Knee Rehabilitation

Bacci & Glinn Physical Therapy

Knee Anatomy

The knee is the largest and most complex joint in the body. It is a hinged synovial joint that is located where the tibia and femur meet.

There are 4 main bones that connect and make up the knee joint:

  1. Femur (Thighbone) - the femur head creates the ball-and-socket joint of the hip (at the acetabulum) and creates the top of the knee at the lower end. The femur is the main bone of the leg and supports the weight of the body on the leg.
  2. Tibia (Shinbone) - connects with the knee at the upper end and the ankle at the lower end. It bears and distributes weight across the knee and to the ankle
  3. Fibula (Calf Bone) a slender bone located at outer side of the leg parallel to and slightly behind the tibia. Ligaments connect it to the two ends of the tibia. It helps strengthen the tibia and provides support in the slight rotation of the knee. It also plays a significant role in stabilizing the ankle and supporting the muscles in the lower leg.
  4. Patella (Kneecap) - a tendon at the top of the patella and a ligament at the bottom hold the patella in place at the center of the knee, so it can protect your knee joint.

The ends of these bones are covered with articular cartilage, a smooth substance that acts as a shock absorber and helps bones move easily. Articular cartilage is found on the femur, the top of the tibia, and the back of the patella. All remaining surfaces of the knee are covered by a thin lining called the synovial membrane, which releases a fluid that lubricates the cartilage to reduce friction when the knee is moved.

Between the femur and tibia are two C-shaped wedges of cartilage called menisci. These act as shock absorbers that cushion and protect the joint.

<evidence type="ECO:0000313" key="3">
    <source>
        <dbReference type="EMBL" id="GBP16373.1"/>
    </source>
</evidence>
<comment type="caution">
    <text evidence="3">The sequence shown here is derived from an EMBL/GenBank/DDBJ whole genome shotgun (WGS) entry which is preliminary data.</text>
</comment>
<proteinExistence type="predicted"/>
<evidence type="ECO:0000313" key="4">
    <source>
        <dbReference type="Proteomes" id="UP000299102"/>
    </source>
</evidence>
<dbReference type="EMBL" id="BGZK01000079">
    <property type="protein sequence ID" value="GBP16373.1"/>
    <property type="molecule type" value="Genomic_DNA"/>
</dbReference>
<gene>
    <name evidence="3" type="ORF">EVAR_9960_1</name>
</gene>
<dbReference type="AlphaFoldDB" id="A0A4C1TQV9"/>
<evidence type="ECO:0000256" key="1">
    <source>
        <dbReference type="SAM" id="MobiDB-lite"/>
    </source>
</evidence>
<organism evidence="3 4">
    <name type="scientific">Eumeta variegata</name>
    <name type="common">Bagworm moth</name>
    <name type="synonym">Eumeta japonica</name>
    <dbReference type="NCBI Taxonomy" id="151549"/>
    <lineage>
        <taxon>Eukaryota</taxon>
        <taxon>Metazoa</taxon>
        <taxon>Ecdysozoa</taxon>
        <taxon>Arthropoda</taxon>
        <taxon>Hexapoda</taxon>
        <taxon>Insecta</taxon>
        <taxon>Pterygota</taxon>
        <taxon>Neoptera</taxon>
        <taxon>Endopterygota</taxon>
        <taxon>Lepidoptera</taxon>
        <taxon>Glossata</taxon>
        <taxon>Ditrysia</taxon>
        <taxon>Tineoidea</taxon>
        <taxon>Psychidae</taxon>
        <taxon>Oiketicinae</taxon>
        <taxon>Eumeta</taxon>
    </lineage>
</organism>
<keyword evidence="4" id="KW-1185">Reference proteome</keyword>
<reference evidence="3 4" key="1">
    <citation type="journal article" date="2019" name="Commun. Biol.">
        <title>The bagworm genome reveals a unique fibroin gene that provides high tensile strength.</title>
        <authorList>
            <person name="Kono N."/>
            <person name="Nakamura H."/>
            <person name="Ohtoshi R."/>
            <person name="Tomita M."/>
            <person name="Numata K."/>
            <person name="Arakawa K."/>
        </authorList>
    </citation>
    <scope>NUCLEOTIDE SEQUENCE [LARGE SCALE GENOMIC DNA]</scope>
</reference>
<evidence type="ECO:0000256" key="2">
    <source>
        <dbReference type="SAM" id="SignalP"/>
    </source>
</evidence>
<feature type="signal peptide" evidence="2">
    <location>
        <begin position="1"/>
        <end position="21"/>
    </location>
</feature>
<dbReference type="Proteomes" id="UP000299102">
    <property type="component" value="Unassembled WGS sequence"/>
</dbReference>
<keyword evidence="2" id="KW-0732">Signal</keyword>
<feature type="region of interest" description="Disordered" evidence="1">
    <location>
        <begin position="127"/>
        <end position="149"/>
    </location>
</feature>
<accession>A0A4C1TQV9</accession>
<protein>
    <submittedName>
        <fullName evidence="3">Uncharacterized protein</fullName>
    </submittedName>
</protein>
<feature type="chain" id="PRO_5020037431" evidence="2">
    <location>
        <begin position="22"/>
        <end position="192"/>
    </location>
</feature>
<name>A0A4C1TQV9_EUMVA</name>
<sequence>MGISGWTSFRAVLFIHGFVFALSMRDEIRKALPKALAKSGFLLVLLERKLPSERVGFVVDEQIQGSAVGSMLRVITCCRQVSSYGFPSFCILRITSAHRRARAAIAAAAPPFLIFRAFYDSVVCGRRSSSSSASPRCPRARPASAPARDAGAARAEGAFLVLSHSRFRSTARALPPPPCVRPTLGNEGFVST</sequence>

Numerous bursae (fluid-filled sacs) help the knee move smoothly.

Large ligaments connect the femur, tibia and kneecap and provide stability. The four main ligaments are:

  1. Anterior Cruciate Ligament (ACL) - the ACL controls the tibia's rotation and forward movement.
  2. Posterior Cruciate Ligament (PCL) - located in the center of the knee, the PCL controls the tibia's backward movement.
  3. Medial Collateral Ligament (MCL) - provides stability to the inner knee.
  4. Lateral Collateral Ligament (LCL) - provides stability to the outer knee.

Tendons (tough bands of soft tissue) connect the knee bones to the leg muscles that move the knee joint and provide stability. The largest tendon in the knee is the patellar tendon. The patellar tendon covers the kneecap, runs up the thigh, and attaches to the quadriceps.

What causes knee pain?

There are many causes of knee pain. The most common are overuse, injuries and disease. Some of the more common injuries and overuse conditions include sprained ligaments, meniscus tears, tendinitis, jumper's knee (Patellar Tendinitis) and runner's knee (Chondromalacia Patallae, Patellofemoral Pain Syndrome). The most common diseases that cause knee pain are arthritis and Osgood-Schlatter disease). Knee pain can also be caused by a fracture, structural defect, or a certain way of walking or running that could cause premature wear and tear.

What conditions can we rehabilitate?

Manual therapy has been proven to be an important part of an overall conservative treatment plan for a variety of conditions including:

  • Arthritis
  • Chondromalacia
  • Patellofemoral Pain
  • Ligament Sprains
  • Tendonitis/Bursitis
  • Tendon/Muscle Strains
  • IT Band Syndrome
  • Post Surgical Conditions

Manual therapy is typically part of a complete treatment plan that is customized for your specific needs. Give us a call to learn how we can incorporate manual therapy into your rehabilitation program.

Physical therapy for Knee Pain

Visit our Medical Library for more information on knee pain.

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